Airport icon remembered for lessons, many friends

When Harris Purnell died Feb. 1, the community lost a beloved ambassador, a familiar smiling face that welcomed travelers at the airport.

Purnell was well-known for running a taxi service at the Salisbury-Ocean City-Wicomico Airport more than 40 years. He worked for aviation pioneer and executive Richard Henson’s original airline for 25 years, retired, then continued running a taxi service.

SDT024505-1_20150206“He’s been a great ambassador for many years. He was a great guy who got some great awards, even from the state house. He loved that airport,” his son and oldest child, Frank, said.

Purnell died while traveling with his wife of 55 years, Addie Harris. It was their first vacation in a dozen years and they were returning from California, where the 78-year-old Purnell was visiting his brother. He became ill on the plane, and the pilot made an emergency landing in Memphis, where he died at the hospital.

“He had a little history of heart trouble,” his son said, explaining his father suffered an aortic aneurism a few years ago, recovered and returned to work.

“He always had flying rights, and he was flying standby. He and my mother were the last two to get on the plane, so they did not get to sit together,” Frank Purnell said.

She noticed him come out of the airplane restroom, stumble, lean against the wall, then sit down. When she waved at him and he failed to acknowledge her, she rushed to him and shook him, but he didn’t respond.

“He had a pulse at the airport. They took him to a hospital … and he passed there. It was a shock to everyone, not only my family but he knew a lot of people. He had a lot of friends and they have really supported us,” his son said.

Purnell was hired by US Airways, and originally Henson Aviation, in February 1974. He tagged luggage, put it in a cart, loaded it onto the plan, used a machine to supply power to the aircraft, helped passengers on and off planes, made sure the craft started and directed it on the runway.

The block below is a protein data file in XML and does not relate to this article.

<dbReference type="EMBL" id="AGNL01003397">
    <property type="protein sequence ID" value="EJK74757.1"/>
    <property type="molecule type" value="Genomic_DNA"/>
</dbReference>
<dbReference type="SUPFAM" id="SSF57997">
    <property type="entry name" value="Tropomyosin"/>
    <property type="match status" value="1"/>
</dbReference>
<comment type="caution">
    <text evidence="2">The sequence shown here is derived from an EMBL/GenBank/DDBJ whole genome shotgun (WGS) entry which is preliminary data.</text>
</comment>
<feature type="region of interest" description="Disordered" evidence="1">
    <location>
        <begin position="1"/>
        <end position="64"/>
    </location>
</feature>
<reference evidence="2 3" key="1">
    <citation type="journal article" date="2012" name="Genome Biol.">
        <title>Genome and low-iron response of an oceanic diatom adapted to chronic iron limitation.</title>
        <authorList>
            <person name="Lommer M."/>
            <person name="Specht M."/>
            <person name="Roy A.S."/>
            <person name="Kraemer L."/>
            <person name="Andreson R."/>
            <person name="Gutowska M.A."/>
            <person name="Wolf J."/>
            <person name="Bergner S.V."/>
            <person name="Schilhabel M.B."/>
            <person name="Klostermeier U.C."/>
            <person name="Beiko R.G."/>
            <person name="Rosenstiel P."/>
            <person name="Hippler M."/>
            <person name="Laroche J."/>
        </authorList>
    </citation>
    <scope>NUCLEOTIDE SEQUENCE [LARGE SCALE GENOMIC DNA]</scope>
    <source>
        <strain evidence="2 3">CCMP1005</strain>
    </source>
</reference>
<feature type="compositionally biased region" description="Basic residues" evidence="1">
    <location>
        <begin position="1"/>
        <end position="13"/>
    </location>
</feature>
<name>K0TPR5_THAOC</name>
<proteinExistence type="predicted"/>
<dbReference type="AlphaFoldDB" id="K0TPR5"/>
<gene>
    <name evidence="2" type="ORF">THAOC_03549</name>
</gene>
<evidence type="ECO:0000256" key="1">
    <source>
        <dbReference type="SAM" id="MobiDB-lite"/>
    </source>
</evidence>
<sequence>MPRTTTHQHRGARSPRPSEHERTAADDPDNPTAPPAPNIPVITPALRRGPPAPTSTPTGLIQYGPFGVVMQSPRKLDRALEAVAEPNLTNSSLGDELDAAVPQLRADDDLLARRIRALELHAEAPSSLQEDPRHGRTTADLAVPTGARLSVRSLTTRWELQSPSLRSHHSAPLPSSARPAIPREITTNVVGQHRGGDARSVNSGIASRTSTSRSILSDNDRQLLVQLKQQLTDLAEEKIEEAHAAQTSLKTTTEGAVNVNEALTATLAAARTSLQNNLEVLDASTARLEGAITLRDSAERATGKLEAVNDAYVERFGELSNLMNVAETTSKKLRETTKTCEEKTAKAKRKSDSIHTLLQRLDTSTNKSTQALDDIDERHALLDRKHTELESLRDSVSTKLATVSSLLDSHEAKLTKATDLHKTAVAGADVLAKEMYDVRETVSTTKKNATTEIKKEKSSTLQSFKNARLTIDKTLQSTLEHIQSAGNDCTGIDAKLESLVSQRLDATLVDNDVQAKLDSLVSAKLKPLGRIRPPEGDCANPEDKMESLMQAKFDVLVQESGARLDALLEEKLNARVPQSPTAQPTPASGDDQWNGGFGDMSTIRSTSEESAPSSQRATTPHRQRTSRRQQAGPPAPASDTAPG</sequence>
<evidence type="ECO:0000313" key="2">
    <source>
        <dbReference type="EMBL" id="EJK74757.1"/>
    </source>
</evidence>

“He started when it was Henson, then Piedmont to US Air and now US Airways. He went through the whole chain,” his son said, adding his father had no plans to retire from driving taxi.

Bob Bryant, airport manager, met Purnell when he was hired 22 years ago.

“He was a great guy, always happy, always smiling, always offering to lend assistance or lend a hand. He welcomed people to the area and really was an ambassador of the people who came to this airport,” he said.

His son characterized him as “a caring, loving person, a giving person.”

“He definitely was a giver. He taught us all about the good things in life. He taught his sons how to be young men, to take care of ourselves and our families. He gave us a lot of good advice,” said his son, who runs a shuttle service at the airport.

Purnell’s funeral was Monday at Emmanuel Wesleyan Church.

“He had friends from all over. Some of his friends from England got the news that he died and they said they would not miss the funeral. He met them flying into the airport,” Frank Purnell said.

Among his friends was the late chicken magnate Frank Perdue.

“They were A-1 buddies,” Purnell’s son said.

“Frank Perdue told his son Jim he didn’t want anyone to drive for his last ride but Harris and when Frank died, my father drove the hearse. My father had them give him his own personal parking space, so when he came to the airport he didn’t have far to get to the building,” his son said.

“They were such good buddies that Frank would call him on an early morning and say, ‘Harris, can you meet me for breakfast?’  That’s how close they were.

“He touched a lot of people’s hearts.  I do mean a lot of people’s hearts.”

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